I can’t help but groan when anti-gay marriage pastors brag that they’re not homophobic, followed by statements of self-assurance when interviewed by gay reporters such as ”do I look like I’m afraid of you?” Christian pastors need to model themselves after Jesus Christ rather than Robert De Niro in Taxi Driver. Worse, the reasons used to prevent gay marriage are fearful arguments, ranging from fears about gays indoctrinating children to fears about gays taking over the government to fears about losing church rights. We have to ask ourselves if the victory of the cross was achieved through earthly supremacy or through surrender?
Framing the whole debate as a slippery slope is effective if we just want to recruit a bunch of worried people. This happens while some Christians accuse the gay community of doing the exact same kind of recruiting. This should not surprise us, for when we go to war in any form, we inevitably take on traits of the people we’ve branded as enemies. Christians don’t need to see a copy and paste of all the Scriptural passages that talk about a life based in love and not fear because we already know they’re plentiful.
Piety on Parade (the Most Offensive Parade in Town)
When those opposed to gay marriage also claim to be strict adherents to Biblical literalism, they should then be the first ones to destroy the term “sanctity of marriage” because it can be found exactly nowhere in Scripture. Sanctity of marriage is a man-made concoction, used to claim the moral high ground in the same way that organizations use “family” or “freedom” in their title as if they hold a monopoly on virtue.
Christians know that Christ told us to remove the log from our own eyes before we try to take a sliver out of the eyes of another. It is profoundly hypocritical to deny homosexuals the right to marry under the banner of marriage purity when divorce and adultery rates in Christian homes are equal to those in the wider world. Christians have a systemic problem of brokenness and unfaithfulness in our own relational sphere and we’ve preferred at times to answer by pointing the finger at someone else. This is not the way of Jesus.
Moving Towards Humility, Learning to Listen, Daring to be Curious
All of this isn’t to say that the church should give up on wrestling with the complexities of sexual orientation, nor is it to say that the church itself should perform gay marriage ceremonies. Those matters require far more than one blog post. At the very least, and perhaps as a start, we need to surrender the legislative conflict while practicing more humility and recognizing our shared humanity.
What would it mean to the GLBT community to hear from the church in unison “we were wrong to wage this war against you, and we are sorry for it and for all of the ways that we’ve hurt you.” What would it mean to those individuals willing to share that being gay is all that they’ve ever known, if members of the church would respond by wanting to hear more of their story rather than rushing to tell them its the wrong story to have?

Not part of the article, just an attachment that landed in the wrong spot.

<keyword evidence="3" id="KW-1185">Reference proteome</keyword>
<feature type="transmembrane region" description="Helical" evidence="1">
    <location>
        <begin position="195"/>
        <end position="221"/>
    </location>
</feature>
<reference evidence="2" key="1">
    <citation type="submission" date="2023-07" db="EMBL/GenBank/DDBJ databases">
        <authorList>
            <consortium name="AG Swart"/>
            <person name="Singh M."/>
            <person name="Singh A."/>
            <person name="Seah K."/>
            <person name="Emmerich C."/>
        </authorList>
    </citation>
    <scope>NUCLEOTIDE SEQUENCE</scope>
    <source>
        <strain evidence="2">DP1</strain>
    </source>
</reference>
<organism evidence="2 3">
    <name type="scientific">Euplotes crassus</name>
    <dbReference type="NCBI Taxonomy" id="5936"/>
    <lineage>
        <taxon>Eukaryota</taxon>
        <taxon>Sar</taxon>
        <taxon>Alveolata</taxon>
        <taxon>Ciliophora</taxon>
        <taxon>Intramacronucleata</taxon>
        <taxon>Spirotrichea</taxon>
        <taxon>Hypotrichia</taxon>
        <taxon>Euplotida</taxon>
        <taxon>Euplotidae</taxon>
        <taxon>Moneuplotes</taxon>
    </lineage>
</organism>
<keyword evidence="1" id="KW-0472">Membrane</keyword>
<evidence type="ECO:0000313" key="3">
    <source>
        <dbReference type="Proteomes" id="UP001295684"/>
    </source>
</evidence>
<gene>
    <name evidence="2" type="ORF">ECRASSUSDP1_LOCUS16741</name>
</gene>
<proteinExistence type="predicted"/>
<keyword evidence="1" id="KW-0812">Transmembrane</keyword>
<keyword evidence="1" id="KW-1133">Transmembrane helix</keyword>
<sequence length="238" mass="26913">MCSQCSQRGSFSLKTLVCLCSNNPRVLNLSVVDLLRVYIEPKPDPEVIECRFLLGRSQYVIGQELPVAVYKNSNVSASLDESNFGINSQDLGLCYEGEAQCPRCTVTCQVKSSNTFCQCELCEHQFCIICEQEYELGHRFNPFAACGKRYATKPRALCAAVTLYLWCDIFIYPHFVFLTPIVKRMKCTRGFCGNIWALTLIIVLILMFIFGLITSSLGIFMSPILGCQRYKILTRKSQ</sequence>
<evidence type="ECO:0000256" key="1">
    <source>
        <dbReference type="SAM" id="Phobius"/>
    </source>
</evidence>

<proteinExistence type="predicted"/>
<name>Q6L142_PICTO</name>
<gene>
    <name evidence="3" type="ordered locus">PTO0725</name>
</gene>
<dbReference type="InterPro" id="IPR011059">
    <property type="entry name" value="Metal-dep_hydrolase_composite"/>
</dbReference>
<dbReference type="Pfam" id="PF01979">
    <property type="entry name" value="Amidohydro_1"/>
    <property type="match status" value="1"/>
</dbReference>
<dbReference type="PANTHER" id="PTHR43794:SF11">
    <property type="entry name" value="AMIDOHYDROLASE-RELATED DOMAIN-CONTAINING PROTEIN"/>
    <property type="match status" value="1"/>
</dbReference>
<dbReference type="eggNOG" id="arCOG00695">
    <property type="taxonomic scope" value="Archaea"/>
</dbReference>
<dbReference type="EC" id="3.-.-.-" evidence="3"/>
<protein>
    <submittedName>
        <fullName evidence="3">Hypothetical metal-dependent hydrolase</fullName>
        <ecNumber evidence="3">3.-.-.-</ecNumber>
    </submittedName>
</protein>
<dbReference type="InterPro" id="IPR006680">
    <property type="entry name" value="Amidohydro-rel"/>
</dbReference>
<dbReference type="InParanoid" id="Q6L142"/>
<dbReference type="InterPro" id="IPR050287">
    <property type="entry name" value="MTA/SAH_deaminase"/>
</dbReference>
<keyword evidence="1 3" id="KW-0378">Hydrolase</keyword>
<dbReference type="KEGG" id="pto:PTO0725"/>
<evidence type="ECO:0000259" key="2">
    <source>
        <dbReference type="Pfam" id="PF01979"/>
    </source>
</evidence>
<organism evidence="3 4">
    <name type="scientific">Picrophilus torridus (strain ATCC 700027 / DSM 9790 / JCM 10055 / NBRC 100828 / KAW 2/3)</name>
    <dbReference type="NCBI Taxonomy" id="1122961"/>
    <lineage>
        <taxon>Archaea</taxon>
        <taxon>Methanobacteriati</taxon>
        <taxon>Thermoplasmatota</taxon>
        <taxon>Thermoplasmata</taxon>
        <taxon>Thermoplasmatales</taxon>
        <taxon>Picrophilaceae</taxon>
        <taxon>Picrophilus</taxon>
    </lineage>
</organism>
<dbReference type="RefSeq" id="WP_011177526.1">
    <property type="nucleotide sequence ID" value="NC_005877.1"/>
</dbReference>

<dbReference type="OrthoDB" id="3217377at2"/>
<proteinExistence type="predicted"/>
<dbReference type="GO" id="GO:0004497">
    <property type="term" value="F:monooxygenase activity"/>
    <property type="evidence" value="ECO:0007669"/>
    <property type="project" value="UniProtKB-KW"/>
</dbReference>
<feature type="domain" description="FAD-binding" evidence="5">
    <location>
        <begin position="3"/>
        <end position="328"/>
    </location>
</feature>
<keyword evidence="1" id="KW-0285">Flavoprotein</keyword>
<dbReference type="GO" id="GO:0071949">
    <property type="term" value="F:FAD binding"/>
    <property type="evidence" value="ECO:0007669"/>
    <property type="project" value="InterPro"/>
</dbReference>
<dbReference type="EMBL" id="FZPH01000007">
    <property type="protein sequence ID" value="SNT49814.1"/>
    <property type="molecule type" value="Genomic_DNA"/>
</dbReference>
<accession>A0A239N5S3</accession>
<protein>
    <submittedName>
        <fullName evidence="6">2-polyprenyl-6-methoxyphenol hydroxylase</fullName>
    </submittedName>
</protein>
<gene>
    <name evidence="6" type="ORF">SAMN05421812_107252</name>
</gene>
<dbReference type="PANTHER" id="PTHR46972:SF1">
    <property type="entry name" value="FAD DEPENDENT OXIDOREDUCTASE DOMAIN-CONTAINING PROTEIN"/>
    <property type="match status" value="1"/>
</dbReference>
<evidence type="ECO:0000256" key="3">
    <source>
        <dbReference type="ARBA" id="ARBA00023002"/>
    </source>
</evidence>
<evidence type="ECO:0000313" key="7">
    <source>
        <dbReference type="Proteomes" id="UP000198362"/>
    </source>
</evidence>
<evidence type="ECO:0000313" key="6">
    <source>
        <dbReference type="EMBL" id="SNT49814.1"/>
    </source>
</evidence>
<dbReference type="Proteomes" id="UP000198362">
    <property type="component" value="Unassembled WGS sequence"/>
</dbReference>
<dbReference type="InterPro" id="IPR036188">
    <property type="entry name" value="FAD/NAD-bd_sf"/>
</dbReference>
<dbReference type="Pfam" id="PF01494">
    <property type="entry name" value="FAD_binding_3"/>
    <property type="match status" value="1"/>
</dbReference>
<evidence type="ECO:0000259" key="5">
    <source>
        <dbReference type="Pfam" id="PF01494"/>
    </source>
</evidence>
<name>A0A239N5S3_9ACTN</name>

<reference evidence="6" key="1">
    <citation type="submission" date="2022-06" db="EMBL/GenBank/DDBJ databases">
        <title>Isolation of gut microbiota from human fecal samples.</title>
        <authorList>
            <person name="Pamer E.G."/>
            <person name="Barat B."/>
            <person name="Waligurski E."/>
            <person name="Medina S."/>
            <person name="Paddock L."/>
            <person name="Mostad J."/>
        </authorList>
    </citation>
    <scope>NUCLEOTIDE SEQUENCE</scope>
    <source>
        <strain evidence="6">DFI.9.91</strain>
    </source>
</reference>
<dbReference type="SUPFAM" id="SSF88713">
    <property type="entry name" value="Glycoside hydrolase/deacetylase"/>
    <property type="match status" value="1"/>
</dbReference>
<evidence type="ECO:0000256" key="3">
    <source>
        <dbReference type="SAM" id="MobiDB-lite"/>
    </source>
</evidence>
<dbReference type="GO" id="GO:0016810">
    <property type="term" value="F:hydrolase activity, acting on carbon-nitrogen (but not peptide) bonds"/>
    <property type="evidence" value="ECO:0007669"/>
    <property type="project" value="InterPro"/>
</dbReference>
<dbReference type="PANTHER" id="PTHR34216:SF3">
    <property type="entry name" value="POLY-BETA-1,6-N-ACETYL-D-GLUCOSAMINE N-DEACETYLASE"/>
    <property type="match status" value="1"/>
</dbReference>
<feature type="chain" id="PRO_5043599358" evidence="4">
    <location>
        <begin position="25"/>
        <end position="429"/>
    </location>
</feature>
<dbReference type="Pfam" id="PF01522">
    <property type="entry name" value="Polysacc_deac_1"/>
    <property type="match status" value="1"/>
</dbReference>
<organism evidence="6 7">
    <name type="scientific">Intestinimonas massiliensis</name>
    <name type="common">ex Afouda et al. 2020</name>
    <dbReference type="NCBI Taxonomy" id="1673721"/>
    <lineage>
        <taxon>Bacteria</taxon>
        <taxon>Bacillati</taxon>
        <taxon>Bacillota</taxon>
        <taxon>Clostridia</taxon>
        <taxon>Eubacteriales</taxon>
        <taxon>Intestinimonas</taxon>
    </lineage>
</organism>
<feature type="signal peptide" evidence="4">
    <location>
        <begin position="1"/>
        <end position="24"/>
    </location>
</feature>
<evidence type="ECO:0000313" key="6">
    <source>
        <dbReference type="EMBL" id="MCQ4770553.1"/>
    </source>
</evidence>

The church lacks curiosity because it has fallen for the lie that says rigidity is close to godliness while openness is a form of spiritual weakness. We’re late to our own game. Theology is exploding in local bars, and in lyrics, and in movies and in art and the broader culture, because we have doubled down on an issue that was never ours to begin with, and wasted years in that fruitless space. The church must now recognize that there is no risk to our convictions of faith to enter into authentic dialogue with a genuine sense of curiosity in order to understand the identity and the struggles of another human being, regardless of their sexual orientation.
Here’s the moment when the Christian church will become more relevant, and it’s not when the church wins the culture war. The church will become relevant the moment its members unclench their fists for long enough to host GLBT family members, friends and neighbors for a meal, with nothing expected in return; the moment when true friendship between the church and the GLBT community is no longer contingent on conversion.
If you are a member of the GLBT community and have a story to share, whether you’ve been wounded or uplifted by the church, or something else entirely, please feel free to do so here. Other comments are welcome as always, but if yours is ugly, I’m going to delete it. Please stay respectful, remembering that this is first a human issue, and other humans are reading what you write.